ASPCA helping dogs with behavioral issues, building new NC facility

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You see stories on the news on a regular basis about dogs rescued from puppy mills or hoarding situations. What is often not reported is the plethora of behavioral issues all these dogs leave those situations with.

“The primary cause of all of these problems is simply under-socialization,” says Kristen Collins of the American Society for the Prevention of Cruelty to Animals. “Under-socialized, fearful dogs have a lot of difficulty dealing with pretty much everything normal, adopted dogs experience.”

But, a few years ago, the ASPCA starting working with these dogs at a special training center in New Jersey and the results have been remarkable. A little dog named Coconut is a prime example.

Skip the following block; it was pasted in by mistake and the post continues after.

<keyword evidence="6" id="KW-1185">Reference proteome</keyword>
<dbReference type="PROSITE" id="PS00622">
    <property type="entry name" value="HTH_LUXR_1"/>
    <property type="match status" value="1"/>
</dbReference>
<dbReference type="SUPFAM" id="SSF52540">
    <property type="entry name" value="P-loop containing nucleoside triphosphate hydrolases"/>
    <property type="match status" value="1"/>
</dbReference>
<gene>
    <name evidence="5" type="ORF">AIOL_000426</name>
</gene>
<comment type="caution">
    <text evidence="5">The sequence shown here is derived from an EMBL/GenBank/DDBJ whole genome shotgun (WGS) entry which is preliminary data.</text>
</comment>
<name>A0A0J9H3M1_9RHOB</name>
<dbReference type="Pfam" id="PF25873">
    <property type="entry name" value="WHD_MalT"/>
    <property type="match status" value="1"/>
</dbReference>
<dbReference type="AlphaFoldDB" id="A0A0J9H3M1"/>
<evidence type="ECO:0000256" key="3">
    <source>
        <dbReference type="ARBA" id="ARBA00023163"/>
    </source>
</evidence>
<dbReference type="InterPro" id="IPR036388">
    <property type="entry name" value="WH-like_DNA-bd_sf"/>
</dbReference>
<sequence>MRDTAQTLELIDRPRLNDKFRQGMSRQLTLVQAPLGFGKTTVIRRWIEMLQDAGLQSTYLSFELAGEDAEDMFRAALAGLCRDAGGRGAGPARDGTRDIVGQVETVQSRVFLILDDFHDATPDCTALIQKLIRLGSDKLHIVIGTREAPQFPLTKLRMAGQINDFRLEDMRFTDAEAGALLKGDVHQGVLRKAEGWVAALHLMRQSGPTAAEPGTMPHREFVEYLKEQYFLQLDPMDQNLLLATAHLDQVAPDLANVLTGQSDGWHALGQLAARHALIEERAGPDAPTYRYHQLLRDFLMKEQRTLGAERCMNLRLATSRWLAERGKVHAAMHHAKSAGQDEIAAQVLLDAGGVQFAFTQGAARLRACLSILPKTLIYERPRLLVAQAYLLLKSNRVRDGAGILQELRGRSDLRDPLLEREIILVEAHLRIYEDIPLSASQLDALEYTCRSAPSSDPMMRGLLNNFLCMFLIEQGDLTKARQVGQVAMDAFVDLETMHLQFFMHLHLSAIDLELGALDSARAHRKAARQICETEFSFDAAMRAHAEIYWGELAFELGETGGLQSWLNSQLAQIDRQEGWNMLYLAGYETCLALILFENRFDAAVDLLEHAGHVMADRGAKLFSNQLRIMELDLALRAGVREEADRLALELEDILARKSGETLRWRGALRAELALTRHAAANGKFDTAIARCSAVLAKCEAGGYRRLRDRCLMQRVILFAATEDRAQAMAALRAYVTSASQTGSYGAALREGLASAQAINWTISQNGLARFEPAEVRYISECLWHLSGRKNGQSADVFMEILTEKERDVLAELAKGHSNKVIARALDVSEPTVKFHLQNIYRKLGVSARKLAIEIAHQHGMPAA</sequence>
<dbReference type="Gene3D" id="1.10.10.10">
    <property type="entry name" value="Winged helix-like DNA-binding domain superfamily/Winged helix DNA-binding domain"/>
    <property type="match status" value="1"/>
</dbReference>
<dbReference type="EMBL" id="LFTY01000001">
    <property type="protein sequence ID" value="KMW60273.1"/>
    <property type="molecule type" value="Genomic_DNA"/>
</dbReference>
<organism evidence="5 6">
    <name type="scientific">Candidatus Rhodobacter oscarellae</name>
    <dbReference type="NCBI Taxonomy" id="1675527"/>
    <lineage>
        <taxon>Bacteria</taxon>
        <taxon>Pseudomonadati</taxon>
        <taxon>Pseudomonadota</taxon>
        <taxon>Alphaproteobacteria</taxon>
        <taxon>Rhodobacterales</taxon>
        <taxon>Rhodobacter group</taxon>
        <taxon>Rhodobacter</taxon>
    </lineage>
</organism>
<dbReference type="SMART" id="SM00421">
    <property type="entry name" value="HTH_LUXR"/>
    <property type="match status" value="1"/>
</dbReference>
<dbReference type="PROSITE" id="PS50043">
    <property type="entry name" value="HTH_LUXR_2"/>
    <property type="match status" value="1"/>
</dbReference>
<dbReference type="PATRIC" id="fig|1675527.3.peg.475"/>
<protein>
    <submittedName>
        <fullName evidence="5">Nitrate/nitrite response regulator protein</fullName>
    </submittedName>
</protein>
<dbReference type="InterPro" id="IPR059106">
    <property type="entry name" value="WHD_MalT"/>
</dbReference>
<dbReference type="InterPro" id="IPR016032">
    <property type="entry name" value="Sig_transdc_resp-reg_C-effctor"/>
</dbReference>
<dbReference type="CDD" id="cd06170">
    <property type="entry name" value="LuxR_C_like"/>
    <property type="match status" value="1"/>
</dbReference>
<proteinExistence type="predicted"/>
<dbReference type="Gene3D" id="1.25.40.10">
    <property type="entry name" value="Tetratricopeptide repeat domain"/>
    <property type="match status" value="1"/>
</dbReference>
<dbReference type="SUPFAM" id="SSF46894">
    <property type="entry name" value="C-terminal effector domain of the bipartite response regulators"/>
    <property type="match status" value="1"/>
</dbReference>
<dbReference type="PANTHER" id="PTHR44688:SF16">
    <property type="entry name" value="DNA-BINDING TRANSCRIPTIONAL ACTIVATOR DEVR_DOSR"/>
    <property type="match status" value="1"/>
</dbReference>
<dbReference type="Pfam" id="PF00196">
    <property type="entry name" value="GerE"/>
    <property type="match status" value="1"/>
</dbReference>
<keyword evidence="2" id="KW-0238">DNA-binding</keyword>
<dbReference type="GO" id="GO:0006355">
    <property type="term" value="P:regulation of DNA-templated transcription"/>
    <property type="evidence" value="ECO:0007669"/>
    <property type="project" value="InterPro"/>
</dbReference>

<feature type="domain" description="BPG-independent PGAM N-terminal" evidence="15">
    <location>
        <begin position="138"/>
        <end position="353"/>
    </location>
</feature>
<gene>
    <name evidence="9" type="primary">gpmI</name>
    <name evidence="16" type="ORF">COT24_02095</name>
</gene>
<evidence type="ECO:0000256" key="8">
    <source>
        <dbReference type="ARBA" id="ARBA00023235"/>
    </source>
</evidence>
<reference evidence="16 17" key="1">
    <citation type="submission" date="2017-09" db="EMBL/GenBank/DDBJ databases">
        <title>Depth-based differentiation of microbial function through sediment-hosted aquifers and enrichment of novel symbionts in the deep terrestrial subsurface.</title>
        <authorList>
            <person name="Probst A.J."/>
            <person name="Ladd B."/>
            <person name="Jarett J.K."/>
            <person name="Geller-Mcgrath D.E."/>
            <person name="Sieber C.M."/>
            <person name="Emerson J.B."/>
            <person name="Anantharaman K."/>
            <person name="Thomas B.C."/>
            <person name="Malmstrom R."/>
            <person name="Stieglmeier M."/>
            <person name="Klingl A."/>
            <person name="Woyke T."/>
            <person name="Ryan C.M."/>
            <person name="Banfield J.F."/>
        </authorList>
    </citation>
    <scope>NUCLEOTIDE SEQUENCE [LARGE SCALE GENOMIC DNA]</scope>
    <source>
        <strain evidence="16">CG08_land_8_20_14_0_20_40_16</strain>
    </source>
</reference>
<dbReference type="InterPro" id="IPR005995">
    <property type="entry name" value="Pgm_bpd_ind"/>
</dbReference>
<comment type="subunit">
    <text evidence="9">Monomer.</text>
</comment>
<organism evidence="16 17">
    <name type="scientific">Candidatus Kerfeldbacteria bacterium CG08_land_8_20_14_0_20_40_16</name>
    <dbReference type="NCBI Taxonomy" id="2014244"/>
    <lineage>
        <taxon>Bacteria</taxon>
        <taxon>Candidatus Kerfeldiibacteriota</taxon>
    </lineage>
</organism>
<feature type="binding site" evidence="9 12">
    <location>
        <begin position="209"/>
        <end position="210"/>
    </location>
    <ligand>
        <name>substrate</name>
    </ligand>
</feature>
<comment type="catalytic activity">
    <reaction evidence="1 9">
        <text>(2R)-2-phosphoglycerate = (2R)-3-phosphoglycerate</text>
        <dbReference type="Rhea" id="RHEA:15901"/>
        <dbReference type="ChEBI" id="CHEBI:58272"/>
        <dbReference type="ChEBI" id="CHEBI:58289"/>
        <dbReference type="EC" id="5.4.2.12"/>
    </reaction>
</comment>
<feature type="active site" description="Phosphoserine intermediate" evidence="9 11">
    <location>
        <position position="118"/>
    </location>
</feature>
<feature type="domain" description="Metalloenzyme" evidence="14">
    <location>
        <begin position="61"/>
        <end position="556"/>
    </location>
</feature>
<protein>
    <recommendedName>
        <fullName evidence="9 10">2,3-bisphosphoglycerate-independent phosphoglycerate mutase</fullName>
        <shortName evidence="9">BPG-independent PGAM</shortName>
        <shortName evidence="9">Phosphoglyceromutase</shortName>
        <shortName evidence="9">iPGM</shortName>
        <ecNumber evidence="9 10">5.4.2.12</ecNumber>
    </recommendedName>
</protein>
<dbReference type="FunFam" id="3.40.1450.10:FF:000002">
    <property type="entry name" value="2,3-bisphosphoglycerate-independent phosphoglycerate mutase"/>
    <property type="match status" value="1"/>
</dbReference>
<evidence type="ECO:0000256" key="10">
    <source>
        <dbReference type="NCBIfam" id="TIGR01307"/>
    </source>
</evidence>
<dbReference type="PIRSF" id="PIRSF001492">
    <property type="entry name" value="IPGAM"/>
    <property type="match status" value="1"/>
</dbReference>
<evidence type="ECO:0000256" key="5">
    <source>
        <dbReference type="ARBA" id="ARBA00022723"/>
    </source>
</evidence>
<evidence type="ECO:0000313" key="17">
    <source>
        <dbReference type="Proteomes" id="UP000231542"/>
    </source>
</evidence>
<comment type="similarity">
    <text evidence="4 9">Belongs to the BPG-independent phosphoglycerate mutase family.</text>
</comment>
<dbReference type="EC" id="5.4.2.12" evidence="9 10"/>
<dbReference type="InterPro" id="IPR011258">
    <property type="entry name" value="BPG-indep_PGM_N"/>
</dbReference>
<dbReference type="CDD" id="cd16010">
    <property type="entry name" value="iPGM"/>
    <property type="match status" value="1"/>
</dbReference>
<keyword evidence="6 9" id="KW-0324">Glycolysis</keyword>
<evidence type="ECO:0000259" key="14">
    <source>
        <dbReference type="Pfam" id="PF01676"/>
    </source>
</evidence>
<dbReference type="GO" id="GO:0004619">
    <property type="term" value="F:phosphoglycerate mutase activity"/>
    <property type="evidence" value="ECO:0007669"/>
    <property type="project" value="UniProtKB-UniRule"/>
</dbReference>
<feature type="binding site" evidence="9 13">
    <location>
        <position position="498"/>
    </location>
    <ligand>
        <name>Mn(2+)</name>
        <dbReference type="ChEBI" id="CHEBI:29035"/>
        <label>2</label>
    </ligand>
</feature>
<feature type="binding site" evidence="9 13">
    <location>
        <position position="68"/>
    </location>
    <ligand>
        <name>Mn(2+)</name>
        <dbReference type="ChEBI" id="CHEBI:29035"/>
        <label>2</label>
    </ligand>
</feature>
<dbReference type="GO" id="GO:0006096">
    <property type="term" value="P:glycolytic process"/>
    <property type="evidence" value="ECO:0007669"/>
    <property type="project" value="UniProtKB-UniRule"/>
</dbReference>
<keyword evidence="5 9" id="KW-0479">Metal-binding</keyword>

“Coconut wouldn't let us touch her,” says Collins. “I didn't think that we'd necessarily be able to help her -- at all.”

They used innovative therapies that have not only kept the dogs from having to be euthanized but makes them adoptable.

“It's incredible knowing that this dog that had absolutely no options was able to recover with us; that we were able to help her learn to enjoy life and eventually become a pet.”

And soon, North Carolina will play a big role in this when the ASPCA completes a new $9 million, 30,000-square-foot facility to do more of this work in Weaverville, north of Asheville. See how it all works in this edition of the Buckley Report.

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